CHICAGO (AP) - The boos aimed at Adam Dunn seem to get louder with each frustrating at-bat, especially ones that end frequently with strikeouts.
Signed by the White Sox in the offseason to a four-year $56 million, Dunn's first season in Chicago has been a nightmare over the first three months.
Sidelined early after an appendectomy, he's still trying to adjust to both a new league and a new role as a hit-and-sit DH. Mainly he's struggling to make contact with the baseball.
His resume included five 100-RBIs seasons, four years of at least 40 homers and two more with 38 each time, including last season with the Nationals. And loads of strikeouts.
But instead of providing the left-handed power the White Sox expected, he's bogged down the lineup. And the fans are letting him have it.
Held out of Wednesday night's game with the Cubs' lefty Doug Davis pitching, Dunn was batting just .175 with seven homers, 29 RBIs and a whopping 91 strikeouts in 217 at-bats.
"I know how frustrated they are," he said of the fans. "My whole family is frustrated. I mean everyone. I don't even answer my phone anymore because I don't want to hear about what is wrong and this and that. I can't even put it into words.
"I've never been through anything like this in my life. It is the most frustrating thing that has ever happened to me."
Dunn, who said he did not take batting practice during the offseason, something he said he's eschewed in the past - even in his successful seasons - has tried everything to shake this monster of a slump. Early batting practice, increased video work, looking at tapes of this year and from previous ones when he was going well with the Reds or Nationals. He also played part a season in Arizona.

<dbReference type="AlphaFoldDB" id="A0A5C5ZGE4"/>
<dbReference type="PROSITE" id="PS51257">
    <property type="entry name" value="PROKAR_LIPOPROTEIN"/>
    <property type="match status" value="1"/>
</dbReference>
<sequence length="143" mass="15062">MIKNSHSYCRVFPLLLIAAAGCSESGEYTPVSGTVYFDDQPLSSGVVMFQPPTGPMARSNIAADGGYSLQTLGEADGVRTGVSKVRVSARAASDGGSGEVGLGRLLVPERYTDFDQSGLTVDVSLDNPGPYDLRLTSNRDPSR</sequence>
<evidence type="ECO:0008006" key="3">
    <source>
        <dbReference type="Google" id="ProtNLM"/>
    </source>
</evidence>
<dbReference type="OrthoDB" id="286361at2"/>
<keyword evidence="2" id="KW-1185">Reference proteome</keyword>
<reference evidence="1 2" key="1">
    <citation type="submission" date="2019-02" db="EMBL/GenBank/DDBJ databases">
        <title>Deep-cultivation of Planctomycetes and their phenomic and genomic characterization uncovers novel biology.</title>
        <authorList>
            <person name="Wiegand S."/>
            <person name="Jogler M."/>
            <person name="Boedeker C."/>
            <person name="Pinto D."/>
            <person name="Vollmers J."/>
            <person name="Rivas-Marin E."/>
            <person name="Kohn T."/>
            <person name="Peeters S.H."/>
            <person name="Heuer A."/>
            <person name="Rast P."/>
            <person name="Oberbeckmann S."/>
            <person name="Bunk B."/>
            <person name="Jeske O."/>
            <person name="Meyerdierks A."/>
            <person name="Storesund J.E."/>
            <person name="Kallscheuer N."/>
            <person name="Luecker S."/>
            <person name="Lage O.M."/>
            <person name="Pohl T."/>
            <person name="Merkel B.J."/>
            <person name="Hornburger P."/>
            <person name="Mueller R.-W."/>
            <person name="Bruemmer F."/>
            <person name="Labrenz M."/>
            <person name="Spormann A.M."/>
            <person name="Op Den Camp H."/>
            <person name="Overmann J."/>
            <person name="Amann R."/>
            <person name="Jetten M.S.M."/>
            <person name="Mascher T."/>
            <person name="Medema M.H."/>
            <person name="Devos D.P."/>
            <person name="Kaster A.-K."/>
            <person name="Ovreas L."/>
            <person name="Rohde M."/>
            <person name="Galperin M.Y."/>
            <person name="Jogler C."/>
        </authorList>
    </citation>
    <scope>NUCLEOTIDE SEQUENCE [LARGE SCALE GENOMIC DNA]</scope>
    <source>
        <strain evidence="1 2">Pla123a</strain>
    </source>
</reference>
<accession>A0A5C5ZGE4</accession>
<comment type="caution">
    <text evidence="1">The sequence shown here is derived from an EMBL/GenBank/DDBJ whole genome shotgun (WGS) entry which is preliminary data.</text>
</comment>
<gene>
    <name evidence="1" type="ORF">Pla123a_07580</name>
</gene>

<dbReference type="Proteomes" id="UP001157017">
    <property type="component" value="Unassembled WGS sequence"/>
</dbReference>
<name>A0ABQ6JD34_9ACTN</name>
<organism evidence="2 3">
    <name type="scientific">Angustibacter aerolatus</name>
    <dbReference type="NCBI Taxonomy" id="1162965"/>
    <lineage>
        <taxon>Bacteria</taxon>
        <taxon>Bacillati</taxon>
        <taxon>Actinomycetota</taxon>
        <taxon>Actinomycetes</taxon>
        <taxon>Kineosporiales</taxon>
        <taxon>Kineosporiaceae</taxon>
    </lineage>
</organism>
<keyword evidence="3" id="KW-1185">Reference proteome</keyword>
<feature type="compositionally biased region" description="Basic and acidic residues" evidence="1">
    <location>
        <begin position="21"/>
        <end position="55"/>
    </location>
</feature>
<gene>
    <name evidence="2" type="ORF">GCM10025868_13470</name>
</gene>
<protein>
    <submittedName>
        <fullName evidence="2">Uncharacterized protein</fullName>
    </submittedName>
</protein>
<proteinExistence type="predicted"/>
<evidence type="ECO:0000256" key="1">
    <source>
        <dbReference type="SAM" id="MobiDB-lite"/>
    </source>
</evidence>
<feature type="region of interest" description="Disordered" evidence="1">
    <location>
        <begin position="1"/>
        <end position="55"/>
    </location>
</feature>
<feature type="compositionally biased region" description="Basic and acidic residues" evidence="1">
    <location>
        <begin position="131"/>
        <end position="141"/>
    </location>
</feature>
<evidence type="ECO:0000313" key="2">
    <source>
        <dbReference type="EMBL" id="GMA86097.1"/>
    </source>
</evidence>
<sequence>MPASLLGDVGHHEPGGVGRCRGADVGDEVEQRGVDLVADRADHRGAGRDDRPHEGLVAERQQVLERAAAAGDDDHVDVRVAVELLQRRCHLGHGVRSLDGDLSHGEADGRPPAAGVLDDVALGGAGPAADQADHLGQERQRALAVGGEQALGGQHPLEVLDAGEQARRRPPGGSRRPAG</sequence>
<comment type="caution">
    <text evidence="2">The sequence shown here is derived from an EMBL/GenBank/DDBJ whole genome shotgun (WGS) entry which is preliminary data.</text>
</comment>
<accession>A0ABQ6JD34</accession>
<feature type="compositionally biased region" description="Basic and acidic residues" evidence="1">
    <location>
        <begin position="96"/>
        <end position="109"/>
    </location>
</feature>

He can't figure it out. He does have 41 walks but acknowledged that he's swinging at pitches he usually would take in an effort to get going.
"That's the problem. If it was something I noticed, I would fix it. I would have fixed it three months ago," he said. "I don't know."
Manager Ozzie Guillen has for the most part stuck with Dunn, despite his performance. Against lefties, Dunn is just 1-for-48 this season.
Guillen said Dunn can't let the booing affect him mentally.
"Keep playing," Guillen said.
"You don't expect to have a standing ovation when you struggle like he does. That hurts him, that hurts me, that hurts everybody. These fans want him to do good. I don't care how tough you are mentally or who you are - when the fans get to you, it's in the back of your mind. You go to the plate and worry about the reaction of the fans, it's not going to be easy. Chicago fans forget pretty quick. Hit a couple home runs and drive in a couple runs and they'll be on your side. It's not only here, it's everywhere. If you have a tough time like he does, what do you expect?"
Dunn said he tries to put every performance - good or bad - behind him and start fresh the next day.
"You're not going to help your team, not going to help anybody sitting around pouting about it the next day," he said.
He said his teammates have been supportive through such trying times.
"I'm sure they are looking at me sometimes, `This guy is awful, he's terrible.' I agree right now," he said.